Oh boy, it’s Super Bowl hype week, and the New York Giants and their fans are already in playing shape.
“Nobody gave us a shot and now we’re going to the Super Bowl,” Giants quarterback Eli Manning said after last night’s thrilling victory over the Green Bay Packers.
This, of course, is not a new thing in sports, or many elements of life, for that matter. The “us against them” method of harnessing the awesome power of paranoia is a tried and true declaration. But there’s a difference between it and reality. The Giants were 7 point underdogs, which is not exactly Mt. Everest. So among the millions who took the Giants and the points, Eli, which ones didn’t give you a shot?
Count Antonio Pierce, the Giants linebacker, as one of the doubters. “Of course we should be the underdogs,” he said last week. “You look at them (Packers): They are the second seed, went 13-3 and won their division.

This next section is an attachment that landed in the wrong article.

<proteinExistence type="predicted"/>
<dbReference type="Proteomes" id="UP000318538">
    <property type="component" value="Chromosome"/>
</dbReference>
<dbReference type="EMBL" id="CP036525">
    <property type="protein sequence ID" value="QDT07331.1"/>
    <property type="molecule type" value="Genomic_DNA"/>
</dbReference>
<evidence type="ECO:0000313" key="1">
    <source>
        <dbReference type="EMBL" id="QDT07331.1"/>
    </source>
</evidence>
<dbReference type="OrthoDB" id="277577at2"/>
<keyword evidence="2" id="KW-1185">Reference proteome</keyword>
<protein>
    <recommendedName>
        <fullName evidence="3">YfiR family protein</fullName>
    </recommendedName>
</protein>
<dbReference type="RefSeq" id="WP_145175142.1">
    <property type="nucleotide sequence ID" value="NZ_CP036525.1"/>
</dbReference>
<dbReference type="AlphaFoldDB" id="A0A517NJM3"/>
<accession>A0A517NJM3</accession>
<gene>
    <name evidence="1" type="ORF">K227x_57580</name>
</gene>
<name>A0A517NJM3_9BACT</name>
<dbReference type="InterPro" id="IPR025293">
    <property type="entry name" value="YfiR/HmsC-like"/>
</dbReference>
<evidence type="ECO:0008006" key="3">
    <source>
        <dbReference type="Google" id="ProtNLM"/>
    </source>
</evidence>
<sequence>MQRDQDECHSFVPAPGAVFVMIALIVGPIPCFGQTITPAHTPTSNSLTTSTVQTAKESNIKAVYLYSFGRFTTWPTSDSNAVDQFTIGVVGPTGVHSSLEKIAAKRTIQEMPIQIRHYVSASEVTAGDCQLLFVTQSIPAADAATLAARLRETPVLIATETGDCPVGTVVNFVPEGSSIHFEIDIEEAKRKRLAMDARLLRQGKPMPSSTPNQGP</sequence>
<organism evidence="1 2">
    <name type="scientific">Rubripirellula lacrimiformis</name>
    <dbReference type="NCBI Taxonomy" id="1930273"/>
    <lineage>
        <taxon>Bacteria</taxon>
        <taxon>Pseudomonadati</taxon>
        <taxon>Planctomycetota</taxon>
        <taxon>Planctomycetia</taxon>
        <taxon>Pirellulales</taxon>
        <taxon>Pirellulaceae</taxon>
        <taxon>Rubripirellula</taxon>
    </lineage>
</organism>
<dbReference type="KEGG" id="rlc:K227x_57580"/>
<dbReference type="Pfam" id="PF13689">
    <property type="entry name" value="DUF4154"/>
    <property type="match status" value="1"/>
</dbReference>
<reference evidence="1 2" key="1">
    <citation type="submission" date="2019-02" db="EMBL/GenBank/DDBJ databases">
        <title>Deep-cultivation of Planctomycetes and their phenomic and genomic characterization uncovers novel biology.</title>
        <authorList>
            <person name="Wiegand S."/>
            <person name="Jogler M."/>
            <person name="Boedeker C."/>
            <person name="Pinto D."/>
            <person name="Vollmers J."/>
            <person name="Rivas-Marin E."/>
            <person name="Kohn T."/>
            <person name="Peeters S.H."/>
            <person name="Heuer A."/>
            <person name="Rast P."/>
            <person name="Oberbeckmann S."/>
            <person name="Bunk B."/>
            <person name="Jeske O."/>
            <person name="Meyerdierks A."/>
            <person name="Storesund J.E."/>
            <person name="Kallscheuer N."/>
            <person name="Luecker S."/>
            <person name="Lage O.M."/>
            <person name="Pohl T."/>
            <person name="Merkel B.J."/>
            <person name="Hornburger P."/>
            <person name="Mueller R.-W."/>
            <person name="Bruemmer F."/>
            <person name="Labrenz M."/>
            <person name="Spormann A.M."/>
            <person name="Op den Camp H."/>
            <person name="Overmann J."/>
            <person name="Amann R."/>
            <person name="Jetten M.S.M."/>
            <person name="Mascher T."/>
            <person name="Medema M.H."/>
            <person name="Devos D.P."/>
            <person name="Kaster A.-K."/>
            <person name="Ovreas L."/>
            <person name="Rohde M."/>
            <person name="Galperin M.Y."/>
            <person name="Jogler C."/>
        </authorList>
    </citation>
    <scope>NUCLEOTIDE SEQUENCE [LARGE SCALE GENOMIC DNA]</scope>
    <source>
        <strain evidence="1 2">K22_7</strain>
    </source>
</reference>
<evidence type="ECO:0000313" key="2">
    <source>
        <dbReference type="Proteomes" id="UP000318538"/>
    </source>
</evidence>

On Saturday, Missouri came close, but didn’t beat Kansas in college basketball. “Besides what the media says, we already knew we had a chance,” said Leo Lyons, a Missouri player. Dude, you lost.
The obsession with respect is not just an American sporting thing. “Most teams don’t last four days here and frankly, I don’t think anybody gave us a chance against the backdrop of Sydney,” India cricket captain Anil Kimble said Saturday after a big victory over Australia.
Self-motivation is important. But more important is recognizing that whatever people say you probably won’t do today, doesn’t mean you can’t.
Perhaps the only bigger cliche in sports is “I don’t pay attention to what the media says.”